I am consistently grateful for the fact that I’m on Bonnier Zaffre’s book blogger list, because it means that I get the chance to read things like this, which ticked lots of boxes for things I like to read.
Crime/Thriller? Tick! Shady past? Tick! Unreliable, alcoholic narrator? Tick! Mysterious circumstances that the narrator doesn’t think they’re connected to, but they end up inextricably entwined in? Tick tick tick!
It’s late. The phone rings.
The man on the other end says his daughter is missing.
The baby you gave away over fifteen years ago.
What do you do?
Nora Watts isn’t sure that she wants to get involved. Troubled, messed up, and with more than enough problems of her own, Nora doesn’t want to revisit the past. But then she sees the photograph. A girl, a teenager, with her eyes. How can she turn her back on her?
But going in search of her daughter brings Nora into contact with a past that she would rather forget, a past that she has worked hard to put behind her, but which is always there, waiting for her . . .
In Eyes Like Mine, Sheena Kamal has created a kick-ass protagonist who will give Lisbeth Salander a run for her money. Intuitive, not always likeable, and deeply flawed, Nora Watts is a new heroine for our time.
I thought that this book could end up being more of the same of things that I had read, and would therefore be disappointing. In terms of tone, it started out feeling a lot like The Girl on the Train and Try Not To Breathe, both of which I enjoyed, but the more of these things you read, the more original they need to be to pique your interest.
Eyes Like Mine managed that, though. It kept things interesting in a way that I was actually slightly surprised by. Where I thought it would be another three-star read to file away with a variety of other crime thrillers, this one actually lingered with me longer than a few others I read before it, probably due to its interesting extra dimensions of race, mixed-race heritage, adoption, homelessness, and the lush Canadian setting.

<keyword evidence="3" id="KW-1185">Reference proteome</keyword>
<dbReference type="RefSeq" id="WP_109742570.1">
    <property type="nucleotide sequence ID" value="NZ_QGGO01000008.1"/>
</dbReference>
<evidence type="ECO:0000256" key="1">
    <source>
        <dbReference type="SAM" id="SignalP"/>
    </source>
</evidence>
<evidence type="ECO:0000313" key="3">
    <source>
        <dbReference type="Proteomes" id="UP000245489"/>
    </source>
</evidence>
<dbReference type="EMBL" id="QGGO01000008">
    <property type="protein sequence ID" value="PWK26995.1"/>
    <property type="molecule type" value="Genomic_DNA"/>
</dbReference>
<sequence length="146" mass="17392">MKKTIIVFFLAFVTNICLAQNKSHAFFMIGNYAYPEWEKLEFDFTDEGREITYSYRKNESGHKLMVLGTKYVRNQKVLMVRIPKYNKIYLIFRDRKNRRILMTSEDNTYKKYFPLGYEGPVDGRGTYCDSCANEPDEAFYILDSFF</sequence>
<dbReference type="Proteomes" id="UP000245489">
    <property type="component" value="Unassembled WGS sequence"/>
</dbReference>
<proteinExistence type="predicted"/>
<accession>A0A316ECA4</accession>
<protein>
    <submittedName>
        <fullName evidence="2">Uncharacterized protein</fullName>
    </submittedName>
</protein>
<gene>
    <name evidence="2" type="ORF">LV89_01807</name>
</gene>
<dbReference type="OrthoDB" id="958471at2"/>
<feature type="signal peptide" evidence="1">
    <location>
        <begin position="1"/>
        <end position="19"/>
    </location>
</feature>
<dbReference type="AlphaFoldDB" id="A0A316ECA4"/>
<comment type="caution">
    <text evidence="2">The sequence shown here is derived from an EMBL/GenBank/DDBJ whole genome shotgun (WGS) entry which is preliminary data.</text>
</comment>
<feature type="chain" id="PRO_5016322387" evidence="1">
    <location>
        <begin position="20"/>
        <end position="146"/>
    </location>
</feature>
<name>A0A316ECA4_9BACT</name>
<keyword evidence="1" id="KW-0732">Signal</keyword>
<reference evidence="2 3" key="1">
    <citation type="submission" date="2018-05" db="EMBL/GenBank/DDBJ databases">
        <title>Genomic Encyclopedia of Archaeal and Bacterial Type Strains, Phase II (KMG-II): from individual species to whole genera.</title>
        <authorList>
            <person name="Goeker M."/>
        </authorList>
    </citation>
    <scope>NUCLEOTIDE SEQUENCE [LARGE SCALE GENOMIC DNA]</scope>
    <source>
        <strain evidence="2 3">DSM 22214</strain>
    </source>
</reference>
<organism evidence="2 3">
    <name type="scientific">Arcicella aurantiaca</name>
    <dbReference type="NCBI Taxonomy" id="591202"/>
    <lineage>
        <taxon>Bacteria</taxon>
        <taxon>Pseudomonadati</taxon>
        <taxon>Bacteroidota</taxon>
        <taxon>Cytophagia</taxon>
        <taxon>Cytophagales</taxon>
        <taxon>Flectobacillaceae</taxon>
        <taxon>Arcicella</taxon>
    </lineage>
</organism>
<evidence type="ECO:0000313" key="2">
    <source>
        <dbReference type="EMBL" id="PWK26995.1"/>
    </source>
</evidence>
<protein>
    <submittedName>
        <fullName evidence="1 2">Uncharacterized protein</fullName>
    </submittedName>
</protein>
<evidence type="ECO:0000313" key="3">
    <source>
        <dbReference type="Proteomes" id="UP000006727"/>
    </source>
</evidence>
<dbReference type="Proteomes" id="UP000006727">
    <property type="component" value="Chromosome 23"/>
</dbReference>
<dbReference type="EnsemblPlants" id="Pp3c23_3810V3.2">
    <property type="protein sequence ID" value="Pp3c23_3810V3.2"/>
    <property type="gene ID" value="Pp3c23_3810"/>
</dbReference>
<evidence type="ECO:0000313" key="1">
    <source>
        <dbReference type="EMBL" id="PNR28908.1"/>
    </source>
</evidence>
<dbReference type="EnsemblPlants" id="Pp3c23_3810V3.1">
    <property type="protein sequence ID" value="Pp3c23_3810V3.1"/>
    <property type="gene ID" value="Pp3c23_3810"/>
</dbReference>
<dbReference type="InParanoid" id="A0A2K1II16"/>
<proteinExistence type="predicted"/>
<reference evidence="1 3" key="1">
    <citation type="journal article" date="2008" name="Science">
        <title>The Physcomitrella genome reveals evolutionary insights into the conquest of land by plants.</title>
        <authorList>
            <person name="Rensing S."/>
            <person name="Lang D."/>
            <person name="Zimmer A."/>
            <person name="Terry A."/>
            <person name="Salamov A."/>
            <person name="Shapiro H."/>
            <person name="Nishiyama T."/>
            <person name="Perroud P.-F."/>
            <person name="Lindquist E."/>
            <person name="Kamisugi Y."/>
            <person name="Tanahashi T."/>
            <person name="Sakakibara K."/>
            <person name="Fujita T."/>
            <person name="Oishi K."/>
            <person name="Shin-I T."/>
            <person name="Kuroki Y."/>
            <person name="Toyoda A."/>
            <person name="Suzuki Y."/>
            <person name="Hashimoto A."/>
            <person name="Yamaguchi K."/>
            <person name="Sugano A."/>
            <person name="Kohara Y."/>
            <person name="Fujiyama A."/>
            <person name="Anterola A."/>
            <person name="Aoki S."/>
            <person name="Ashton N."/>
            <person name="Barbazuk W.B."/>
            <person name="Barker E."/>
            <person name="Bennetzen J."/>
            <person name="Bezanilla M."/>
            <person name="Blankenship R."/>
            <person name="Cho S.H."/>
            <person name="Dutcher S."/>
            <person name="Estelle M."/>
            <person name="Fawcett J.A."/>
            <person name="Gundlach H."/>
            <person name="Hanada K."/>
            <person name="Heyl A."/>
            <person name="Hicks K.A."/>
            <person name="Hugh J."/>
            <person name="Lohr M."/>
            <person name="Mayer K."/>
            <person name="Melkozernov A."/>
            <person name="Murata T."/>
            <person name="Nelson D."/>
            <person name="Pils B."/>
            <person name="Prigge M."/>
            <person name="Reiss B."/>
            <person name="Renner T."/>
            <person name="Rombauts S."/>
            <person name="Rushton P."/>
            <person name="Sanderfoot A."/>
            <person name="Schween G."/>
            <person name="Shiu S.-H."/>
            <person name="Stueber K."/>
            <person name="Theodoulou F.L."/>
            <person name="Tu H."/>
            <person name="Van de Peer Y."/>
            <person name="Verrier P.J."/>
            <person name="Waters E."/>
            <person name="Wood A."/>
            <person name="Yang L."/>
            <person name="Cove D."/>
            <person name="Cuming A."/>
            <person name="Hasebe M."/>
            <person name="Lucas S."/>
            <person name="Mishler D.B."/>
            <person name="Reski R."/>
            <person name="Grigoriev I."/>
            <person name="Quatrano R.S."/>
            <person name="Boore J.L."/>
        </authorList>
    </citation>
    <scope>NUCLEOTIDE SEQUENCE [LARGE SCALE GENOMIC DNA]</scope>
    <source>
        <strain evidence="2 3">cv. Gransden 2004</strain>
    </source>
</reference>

There were a lot of dimensions to this book, a lot of things to really think about, including the position of mixed-race women in Canadian society and the things that you can do if you can have enough money. Nora was a damaged, dark, twisted protagonist with a seriously traumatic past and a single-minded determination to get what she wants done. She was a singularly intriguing MC who really drew me in.
Parts of this book were pretty unrealistic – specifically the deus ex machina (or should that be deus ex oceania) towards the end of the book, and left a bit of a pall on the ending. The second book in this series is already written, and features Nora investigating her father’s death while Brazuca uncovers a crime which is also linked to Nora.. I’m not sure how keen I am on the idea of a series where every crime is mysteriously linked to the investigator, but I did really enjoy Eyes Like Mine so I would be very surprised if I don’t end up reading Nora’s next adventure at some point.